As Trump acknowledged, Americans are understandably frustrated and sick of being at war in Afghanistan. But there is reason to believe we can be successful. Moreover, advocates of a withdrawal have yet to explain how we can withdraw and still stop Afghanistan from becoming an extremely dangerous terrorist base.

If we would withdraw from Afghanistan now, how would we feel seeing images on our TV screens of the Taliban coming back to power, carrying out massacres and once again stopping girls from going to school, knowing that we could have stopped it.

We’ve sacrificed too much already to hand Afghanistan back to the Taliban and regressive forces. The consequences of retreat are so dire that it’s worth giving Trump and his team a chance for their strategy to work.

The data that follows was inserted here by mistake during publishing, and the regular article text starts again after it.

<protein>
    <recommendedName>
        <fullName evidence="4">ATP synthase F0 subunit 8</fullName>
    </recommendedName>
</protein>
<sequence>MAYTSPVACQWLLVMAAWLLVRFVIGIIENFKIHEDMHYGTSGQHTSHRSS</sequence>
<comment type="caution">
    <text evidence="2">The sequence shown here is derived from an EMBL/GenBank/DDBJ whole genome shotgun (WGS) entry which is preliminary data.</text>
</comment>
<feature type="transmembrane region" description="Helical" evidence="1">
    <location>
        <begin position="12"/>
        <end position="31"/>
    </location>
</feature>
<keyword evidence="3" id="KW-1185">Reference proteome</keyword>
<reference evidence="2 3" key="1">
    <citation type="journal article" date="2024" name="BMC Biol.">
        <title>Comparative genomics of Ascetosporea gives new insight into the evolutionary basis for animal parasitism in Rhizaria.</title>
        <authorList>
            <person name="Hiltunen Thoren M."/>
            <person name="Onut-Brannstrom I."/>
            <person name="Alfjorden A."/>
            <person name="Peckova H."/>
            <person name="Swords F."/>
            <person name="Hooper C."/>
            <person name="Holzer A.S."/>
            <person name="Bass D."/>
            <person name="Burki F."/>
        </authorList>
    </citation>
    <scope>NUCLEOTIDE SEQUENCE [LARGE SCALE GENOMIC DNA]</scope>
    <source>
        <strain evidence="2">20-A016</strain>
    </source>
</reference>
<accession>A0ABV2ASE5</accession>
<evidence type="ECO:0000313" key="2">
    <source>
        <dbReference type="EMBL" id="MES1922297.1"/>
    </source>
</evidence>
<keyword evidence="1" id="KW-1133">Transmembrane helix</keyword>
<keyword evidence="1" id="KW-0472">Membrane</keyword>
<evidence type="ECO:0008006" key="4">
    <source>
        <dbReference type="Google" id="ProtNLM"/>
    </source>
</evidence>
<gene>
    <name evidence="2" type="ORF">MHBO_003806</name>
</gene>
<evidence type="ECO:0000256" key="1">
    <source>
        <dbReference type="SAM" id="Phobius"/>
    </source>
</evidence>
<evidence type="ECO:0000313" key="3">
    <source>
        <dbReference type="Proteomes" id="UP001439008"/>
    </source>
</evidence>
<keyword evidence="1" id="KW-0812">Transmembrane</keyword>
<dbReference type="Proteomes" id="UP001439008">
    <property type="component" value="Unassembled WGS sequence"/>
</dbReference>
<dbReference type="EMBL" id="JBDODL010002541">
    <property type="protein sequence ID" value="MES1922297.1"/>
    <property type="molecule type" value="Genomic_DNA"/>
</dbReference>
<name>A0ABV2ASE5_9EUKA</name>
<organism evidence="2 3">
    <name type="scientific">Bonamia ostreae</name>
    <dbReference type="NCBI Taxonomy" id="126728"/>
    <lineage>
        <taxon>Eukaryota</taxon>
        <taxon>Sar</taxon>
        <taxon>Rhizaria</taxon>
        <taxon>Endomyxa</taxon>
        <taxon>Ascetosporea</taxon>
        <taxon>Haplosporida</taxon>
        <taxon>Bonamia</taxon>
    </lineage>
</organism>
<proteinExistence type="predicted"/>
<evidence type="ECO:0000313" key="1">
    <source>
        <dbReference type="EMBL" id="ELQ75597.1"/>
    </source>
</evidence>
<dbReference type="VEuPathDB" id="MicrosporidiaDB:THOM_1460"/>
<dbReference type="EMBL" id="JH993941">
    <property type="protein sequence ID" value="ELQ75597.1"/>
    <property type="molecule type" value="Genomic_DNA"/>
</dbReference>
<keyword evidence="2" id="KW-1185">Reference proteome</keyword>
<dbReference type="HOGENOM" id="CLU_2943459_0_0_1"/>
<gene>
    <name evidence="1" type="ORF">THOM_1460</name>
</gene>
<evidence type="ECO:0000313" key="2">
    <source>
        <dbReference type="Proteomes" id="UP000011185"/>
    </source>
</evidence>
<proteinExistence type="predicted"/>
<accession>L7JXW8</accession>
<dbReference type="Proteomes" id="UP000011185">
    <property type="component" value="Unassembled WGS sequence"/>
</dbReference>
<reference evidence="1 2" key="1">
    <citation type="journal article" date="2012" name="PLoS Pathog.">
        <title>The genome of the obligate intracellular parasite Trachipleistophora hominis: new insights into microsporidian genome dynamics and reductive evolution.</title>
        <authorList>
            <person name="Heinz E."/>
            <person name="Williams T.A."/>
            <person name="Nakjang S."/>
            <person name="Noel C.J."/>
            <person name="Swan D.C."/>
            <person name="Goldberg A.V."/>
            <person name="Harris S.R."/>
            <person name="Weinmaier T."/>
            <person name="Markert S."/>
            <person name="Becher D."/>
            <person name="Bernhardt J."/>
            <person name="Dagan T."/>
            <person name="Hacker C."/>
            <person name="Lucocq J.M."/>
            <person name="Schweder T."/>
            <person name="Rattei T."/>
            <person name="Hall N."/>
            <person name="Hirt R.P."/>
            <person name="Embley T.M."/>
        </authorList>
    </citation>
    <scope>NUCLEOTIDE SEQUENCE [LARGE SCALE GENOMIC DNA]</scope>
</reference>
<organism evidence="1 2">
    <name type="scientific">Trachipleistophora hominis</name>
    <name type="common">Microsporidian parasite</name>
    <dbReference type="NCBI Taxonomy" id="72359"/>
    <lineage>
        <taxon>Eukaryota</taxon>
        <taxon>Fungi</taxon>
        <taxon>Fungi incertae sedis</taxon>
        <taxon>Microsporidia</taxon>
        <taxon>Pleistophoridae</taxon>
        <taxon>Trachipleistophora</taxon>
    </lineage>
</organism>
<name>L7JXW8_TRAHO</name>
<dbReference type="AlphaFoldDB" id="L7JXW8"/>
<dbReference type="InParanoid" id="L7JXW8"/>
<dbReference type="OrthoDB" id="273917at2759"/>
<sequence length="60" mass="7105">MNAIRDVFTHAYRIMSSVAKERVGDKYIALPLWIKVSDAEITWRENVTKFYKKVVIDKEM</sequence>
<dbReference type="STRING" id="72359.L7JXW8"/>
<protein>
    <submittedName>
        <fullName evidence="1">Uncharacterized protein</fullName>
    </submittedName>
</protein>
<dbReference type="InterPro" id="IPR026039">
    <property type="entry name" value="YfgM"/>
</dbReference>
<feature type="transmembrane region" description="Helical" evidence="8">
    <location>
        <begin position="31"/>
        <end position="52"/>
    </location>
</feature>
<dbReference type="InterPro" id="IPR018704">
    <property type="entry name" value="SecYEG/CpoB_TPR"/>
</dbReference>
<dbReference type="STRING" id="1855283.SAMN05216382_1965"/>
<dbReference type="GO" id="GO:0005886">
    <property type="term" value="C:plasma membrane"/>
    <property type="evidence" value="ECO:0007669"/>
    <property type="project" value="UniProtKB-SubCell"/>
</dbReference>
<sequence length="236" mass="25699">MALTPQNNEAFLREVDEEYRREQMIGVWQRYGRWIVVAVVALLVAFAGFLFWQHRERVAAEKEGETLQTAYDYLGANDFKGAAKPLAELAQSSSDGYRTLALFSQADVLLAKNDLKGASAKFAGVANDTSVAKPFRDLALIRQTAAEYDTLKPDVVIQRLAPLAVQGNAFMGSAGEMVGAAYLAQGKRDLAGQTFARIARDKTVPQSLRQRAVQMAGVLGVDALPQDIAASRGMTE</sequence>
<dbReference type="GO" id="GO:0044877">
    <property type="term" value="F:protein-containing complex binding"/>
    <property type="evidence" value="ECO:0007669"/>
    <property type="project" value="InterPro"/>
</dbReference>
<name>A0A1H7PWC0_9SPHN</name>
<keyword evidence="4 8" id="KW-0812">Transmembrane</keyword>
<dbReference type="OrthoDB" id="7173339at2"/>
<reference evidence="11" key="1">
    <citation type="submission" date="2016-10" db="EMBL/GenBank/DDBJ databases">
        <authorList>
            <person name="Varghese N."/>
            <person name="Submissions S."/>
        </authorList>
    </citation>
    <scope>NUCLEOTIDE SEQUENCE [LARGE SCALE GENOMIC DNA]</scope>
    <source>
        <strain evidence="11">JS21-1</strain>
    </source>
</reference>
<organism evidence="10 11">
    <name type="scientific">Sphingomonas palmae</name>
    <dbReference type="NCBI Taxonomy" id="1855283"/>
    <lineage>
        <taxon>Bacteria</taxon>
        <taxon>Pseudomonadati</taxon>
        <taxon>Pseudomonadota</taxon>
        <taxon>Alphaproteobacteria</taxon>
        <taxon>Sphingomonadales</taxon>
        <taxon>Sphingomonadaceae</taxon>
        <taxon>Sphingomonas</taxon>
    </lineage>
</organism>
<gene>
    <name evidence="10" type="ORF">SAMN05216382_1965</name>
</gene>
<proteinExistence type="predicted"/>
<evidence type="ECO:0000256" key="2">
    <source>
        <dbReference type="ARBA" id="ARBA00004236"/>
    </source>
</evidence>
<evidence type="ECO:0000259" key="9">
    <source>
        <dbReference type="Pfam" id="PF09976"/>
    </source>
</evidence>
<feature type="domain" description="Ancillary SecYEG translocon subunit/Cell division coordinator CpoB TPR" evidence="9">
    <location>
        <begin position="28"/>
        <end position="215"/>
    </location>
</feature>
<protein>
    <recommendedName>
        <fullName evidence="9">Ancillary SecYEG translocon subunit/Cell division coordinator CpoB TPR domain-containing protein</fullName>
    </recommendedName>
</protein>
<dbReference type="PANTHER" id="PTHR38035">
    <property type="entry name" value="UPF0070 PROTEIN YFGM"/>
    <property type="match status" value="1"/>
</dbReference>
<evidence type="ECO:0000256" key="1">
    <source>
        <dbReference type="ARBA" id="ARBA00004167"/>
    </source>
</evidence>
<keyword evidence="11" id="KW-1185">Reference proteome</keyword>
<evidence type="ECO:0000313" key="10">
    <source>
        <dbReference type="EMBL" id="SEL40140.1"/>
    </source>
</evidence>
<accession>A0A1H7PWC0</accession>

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Clare Lopez: What is core US national security interest in Afghanistan?

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Also see:

Sending more troops to Afghanistan is a good start

Long War Journal, by Thomas Joscelyn and Bill Roggio, Aug. 21, 2017:

Editors’ note: A version of this article was first published at The Weekly Standard

In a primetime speech Monday evening, President Trump is expected to announce the deployment of several thousand more American troops to Afghanistan. We doubt this will be enough to win the war, but it is better than the alternatives offered to the president. A complete withdrawal would have been disastrous.

The premature withdrawal from Iraq in 2011 paved the way for the rise of the Islamic State, which evolved into an international menace after overrunning much of Iraq and Syria. A similar scenario could have unfolded in Central and South Asia. The Taliban-led insurgency currently contests or controls more territory today than in years. And a withdrawal would have cleared the jihadists’ path to take even more ground, possibly leading to dire ramifications throughout the region.